As a field, we have yet to develop the comprehensive self-care management and individual-centered care that incorporates interventions to promote adherence for optimal outcomes. Successful with other chronic illnesses, a self-management program addresses patient access to information, continuity and coordination of care across specialties, appropriate infrastructure (home vs in-laboratory studies; short wait time to study), ideal provider mix, and symptom management.12,13 Recent studies, such as the two published in this issue, are enriching our understanding of salient components to enhance CPAP adherence. Although further research is needed, what we learn will have limited utility if we fail to develop a comprehensive inter-professional approach to the care of patients with OSA that is designed to build self-management skills.
Dr. Weaver has received use of research equipment from Philips Respironics, Inc.; grant support from TEVA, Inc.; has FOSQ License Agreements with Nova Som, GlaxoSmithKline, Philips Respironics, Cephalon, Inc., and Nova Nordsk; and is a non-salaried member of the Board of Directors for ViMedicus, Inc.
Weaver TE. Don't start celebrating—Cpap adherence remains a problem. J Clin Sleep Med 2013;9(6):551-552.
Sawyer AM, Gooneratne NS, Marcus CL, Ofer D, Richards KC, Weaver TE, authors. A systematic review of CPAP adherence across age groups: Clinical and empiric insights for developing CPAP adherence interventions. Sleep Med Rev. 2011;15:343–56. [PubMed Central][PubMed]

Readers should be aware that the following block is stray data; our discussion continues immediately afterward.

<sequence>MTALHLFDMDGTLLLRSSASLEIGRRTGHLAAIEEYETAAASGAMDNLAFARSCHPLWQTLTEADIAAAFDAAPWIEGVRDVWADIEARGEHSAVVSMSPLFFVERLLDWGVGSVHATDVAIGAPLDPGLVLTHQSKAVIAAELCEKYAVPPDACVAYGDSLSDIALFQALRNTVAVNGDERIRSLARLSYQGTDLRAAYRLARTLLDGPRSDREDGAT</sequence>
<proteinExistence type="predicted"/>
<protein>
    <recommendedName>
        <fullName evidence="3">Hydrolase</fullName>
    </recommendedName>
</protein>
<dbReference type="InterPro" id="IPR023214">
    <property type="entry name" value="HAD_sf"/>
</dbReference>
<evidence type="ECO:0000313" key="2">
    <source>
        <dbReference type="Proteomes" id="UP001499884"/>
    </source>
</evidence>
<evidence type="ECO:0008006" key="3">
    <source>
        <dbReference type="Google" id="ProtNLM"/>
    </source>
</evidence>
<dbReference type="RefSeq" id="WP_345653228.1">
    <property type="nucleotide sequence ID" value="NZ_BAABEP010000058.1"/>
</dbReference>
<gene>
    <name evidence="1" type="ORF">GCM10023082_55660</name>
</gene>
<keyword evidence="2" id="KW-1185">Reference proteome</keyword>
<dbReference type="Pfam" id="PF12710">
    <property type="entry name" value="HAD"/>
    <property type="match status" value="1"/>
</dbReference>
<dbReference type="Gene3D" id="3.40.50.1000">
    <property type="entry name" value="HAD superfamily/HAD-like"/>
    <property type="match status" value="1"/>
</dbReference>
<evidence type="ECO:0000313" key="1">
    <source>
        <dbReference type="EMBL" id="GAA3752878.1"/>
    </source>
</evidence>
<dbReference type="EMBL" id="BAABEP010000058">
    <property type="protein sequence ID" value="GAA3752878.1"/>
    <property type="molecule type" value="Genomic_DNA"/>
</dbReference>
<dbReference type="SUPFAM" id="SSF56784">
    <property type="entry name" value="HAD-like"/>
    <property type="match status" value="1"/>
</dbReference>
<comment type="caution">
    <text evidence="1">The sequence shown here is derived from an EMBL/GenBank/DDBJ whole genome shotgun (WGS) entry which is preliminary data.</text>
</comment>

Weaver T, Grunstein R, authors. Adherence to continuous positive airway pressure therapy: The challenge to effective treatment. Proc Am Thorac Soc. 2008;173–8. [PubMed Central][PubMed]
Kribbs NB, Pack AI, Kline LR, et al., authors. Objective measurement of patterns of nasal CPAP use by patients with obstructive sleep apnea. Am Rev Respir Dis. 1993;147:887–95. [PubMed]
Weaver TE, Grunstein RR, authors. Adherence to continuous positive airway pressure therapy: The challenge to effective treatment. Proc Am Thorac Soc. 2008;5:173–8. [PubMed Central][PubMed]
Hoy CJ, Vennelle M, Kingshott RN, Engleman HM, Douglas NJ, authors. Can intensive support improve continuous positive airway pressure use in patients with the sleep apnea/hypopnea syndrome? Am J Respir Crit Care Med. 1999;159:1096–100. [PubMed]
Richards D, Bartlett DJ, Wong K, Malouff J, Grunstein RR, authors. Increased adherence to CPAP with a group cognitive behavioral treatment intervention: A randomized trial. Sleep. 2007;30:635–40. [PubMed]
Lettieri CJ, Walter RJ, authors. Impact of group education on continuous positive airway pressure adherence. J Clin Sleep Med. 2013;9:537–41
Parthasarathy S, Wendel C, Haynes PL, Atwood C, Kuna S, authors. A pilot study of CPAP adherence promotion by peer buddies with sleep apnea. J Clin Sleep Med. 2013;9:543–50
Weaver TE, Maislin G, Dinges DF, et al., authors. Relationship between hours of CPAP use and achieving normal levels of sleepiness and daily functioning. Sleep. 2007;30:711–9. [PubMed Central][PubMed]
Weaver TE, Kribbs NB, Pack AI, et al., authors. Night-to-night variability in CPAP use over the first three months of treatment. Sleep. 1997;20:278–83. [PubMed]
Budhiraja R, Parthasarathy S, Drake CL, et al., authors. Early CPAP use identifies subsequent adherence to CPAP therapy. Sleep. 2007;30:320–4. [PubMed]
Lorig KR, Ritter P, Stewart AL, et al., authors. Chronic disease self-management program: 2-year health status and health care utilization outcomes. Med Care. 2001;39:1217–23. [PubMed]
Holman H, Lorig K, authors. Patient self-management: A key to effectiveness and efficiency in care of chronic disease. Public Health Rep. 2004;119:239–43. [PubMed Central][PubMed]